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postgraduate thesis: Molecular and cellular basis of synovial joint formation

TitleMolecular and cellular basis of synovial joint formation
Authors
Issue Date2014
PublisherThe University of Hong Kong (Pokfulam, Hong Kong)
Citation
Feng, C. A. [冯琛]. (2014). Molecular and cellular basis of synovial joint formation. (Thesis). University of Hong Kong, Pokfulam, Hong Kong SAR. Retrieved from http://dx.doi.org/10.5353/th_b5328026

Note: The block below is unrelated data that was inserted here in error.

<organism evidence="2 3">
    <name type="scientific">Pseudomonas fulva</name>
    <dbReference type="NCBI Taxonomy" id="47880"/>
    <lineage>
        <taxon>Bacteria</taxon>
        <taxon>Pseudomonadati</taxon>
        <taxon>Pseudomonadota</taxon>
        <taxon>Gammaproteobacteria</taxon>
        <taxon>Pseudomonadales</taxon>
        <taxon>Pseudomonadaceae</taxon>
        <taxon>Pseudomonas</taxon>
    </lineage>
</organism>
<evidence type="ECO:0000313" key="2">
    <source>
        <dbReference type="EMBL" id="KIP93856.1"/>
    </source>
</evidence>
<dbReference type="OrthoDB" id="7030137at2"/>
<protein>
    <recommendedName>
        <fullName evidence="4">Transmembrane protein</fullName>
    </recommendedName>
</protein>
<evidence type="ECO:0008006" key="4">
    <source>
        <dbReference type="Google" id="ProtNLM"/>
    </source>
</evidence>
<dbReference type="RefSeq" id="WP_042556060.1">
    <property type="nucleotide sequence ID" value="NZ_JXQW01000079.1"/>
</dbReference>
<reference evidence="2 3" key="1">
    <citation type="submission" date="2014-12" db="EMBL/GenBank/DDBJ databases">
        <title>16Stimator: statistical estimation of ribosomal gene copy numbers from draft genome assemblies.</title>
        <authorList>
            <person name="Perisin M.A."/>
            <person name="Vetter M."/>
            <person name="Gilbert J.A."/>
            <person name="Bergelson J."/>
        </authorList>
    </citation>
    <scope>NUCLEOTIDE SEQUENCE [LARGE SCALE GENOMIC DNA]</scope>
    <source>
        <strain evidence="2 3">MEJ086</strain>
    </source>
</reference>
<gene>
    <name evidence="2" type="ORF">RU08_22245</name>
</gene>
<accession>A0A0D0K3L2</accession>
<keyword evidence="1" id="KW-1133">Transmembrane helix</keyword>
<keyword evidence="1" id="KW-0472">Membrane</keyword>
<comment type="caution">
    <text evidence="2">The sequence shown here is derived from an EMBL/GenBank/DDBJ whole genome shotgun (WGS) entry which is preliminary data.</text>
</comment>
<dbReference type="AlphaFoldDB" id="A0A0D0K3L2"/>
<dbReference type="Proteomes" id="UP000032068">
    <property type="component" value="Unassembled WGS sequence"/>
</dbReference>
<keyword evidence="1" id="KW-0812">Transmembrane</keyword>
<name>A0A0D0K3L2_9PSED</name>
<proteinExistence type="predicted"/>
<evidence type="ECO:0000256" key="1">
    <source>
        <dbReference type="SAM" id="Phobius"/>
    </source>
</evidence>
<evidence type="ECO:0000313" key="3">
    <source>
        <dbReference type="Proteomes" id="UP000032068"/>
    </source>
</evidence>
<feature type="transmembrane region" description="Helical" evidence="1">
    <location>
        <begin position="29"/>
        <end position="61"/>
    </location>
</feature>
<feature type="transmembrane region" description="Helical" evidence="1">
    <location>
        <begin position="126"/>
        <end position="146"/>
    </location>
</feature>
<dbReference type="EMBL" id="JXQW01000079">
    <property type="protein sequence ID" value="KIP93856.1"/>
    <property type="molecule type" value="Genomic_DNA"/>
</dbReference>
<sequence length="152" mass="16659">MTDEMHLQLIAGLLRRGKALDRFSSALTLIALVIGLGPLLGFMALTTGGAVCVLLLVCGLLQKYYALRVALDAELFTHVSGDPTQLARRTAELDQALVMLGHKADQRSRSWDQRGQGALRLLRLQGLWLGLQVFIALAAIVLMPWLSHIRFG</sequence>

AbstractSynovial joints are the most common joints facilitating skeletal movement. Healthy articular cartilage in synovial joints provides a smooth, wear-resistant structure that reduces friction and absorbs impacts. These joints are encased in a joint capsule, with an outer layer of fibrous connective tissues and a synovial inner layer, stabilized by ligaments and tendons. Degeneration of articular cartilage is a hallmark of joint diseases affecting millions of people worldwide. Damaged articular cartilage does not heal well and the reason is not well understood. To develop an effective biological treatment would require a clear understanding of how synovial joints are formed in development, and the progenitor cells that contribute to different structures of a joint. Here, I identified for the first time that Lgr5, a well-known stem cell marker, is highly expressed in the interzone region of a developing joint. Concurrent with the initiation of interzone formation, Lgr5 is expressed and maintained at the early stages of joint formation, but is down-regulated with joint maturation. Relative to an early interzone marker (Gdf5), Lgr5 is expressed later in development and is more restricted to the central region of the interzone. Using the Lgr5-eGFP-IRES-CreERT2 mice as a novel genetic tool to track the fate of Lgr5-expressinginterzone cells in vivo, I showed that Lgr5 marks a pool of progenitor cells that contribute to the major tissues of a joint, including the articular cartilage, ligaments and tendons, meniscus, and the synovial membrane. I further identified an extracellular matrix gene, Collagen XXII (Col22a1), as a marker for early-differentiated articular chondrocytes, with Lgr5and Col22a1co-expressing cells as potential intermediate progenitor cells committed to become articular chondrocytes. I propose this sequential gene expression pattern represents the progressive differentiation of interzone cells towards an articular chondrocyte cell fate. Using these new gene markers and mouse reagents, I further studied the molecular basis of abnormal joint formation in a mouse model for Brachydactyly type A1 (BDA1), with missing middle phalangeal bone in digit V. A previous hypothesis proposed that this is due to the failure of interzone initiation. Here, I showed that the formation of all phalangeal joints is initiated, and the missing phalangeal joint in digit V results from a failure of interzone maintenance leading to joint fusion. The BDA1 mouse carries anE95Kmutation in Ihh that results in an excessive IHH signaling into the interzone. I provided additional information showing this resulted in an expanded interzone region expressing Gdf5but delayed onset of Lgr5expression that lead to the failure of joint cavitation in digit V development at the stage when Col22a1is expressed, and thus a joint is not formed. Together, I provided new molecular insights into the maintenance of the interzone cells in synovial joint formation and the cellular basis leading to joint fusion in the mouse model for BDA1.Importantly, I have identified a pool of Lgr5-expressing progenitor cells in joint formation that could be explored for the development of potential therapeutic treatments of damaged joints.